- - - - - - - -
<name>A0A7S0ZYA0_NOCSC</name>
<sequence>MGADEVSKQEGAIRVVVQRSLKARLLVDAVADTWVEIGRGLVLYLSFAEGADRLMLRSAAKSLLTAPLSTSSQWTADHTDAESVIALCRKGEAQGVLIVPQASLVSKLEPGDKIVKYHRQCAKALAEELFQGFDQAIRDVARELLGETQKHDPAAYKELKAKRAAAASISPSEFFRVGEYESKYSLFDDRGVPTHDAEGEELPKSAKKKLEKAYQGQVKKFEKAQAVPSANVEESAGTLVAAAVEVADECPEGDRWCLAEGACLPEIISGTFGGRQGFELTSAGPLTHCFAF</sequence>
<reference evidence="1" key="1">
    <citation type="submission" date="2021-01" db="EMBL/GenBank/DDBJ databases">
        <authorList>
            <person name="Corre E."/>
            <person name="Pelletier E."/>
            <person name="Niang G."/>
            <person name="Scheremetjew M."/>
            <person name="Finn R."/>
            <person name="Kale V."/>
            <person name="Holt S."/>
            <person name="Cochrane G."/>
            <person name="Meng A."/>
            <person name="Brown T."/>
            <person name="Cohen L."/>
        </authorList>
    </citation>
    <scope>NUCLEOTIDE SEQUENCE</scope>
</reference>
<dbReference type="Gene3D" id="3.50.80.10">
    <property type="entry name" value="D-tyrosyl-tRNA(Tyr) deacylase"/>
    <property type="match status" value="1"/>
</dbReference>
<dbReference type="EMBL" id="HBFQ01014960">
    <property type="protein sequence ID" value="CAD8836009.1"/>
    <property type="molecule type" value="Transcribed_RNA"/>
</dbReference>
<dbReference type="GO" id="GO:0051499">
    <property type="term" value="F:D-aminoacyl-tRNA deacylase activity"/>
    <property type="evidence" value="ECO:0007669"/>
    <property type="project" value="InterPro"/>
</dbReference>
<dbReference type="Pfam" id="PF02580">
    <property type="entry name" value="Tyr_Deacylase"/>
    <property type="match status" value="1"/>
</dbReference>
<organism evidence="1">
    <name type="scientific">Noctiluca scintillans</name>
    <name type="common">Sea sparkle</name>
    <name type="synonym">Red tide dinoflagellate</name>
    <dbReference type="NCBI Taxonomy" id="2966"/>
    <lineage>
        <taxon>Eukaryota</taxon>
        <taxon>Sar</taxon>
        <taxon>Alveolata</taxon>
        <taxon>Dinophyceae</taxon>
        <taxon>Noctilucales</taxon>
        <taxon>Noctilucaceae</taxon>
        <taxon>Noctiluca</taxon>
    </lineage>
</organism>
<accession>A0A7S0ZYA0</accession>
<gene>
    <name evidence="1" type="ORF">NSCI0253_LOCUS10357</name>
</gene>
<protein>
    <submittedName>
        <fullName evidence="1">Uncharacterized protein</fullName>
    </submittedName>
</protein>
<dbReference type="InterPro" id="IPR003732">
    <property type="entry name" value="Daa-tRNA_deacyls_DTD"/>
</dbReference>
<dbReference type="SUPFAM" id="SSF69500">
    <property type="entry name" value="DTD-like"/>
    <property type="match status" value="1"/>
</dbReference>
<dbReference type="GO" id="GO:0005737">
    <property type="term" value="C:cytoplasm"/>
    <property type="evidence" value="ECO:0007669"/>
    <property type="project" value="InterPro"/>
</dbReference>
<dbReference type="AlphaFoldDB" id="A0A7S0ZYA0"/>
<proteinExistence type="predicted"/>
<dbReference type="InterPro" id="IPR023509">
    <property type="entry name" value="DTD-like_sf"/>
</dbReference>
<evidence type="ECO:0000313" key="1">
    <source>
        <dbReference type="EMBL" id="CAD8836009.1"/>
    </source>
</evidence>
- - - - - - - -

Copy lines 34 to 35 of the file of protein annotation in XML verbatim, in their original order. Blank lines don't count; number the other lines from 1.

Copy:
<dbReference type="Pfam" id="PF02580">
    <property type="entry name" value="Tyr_Deacylase"/>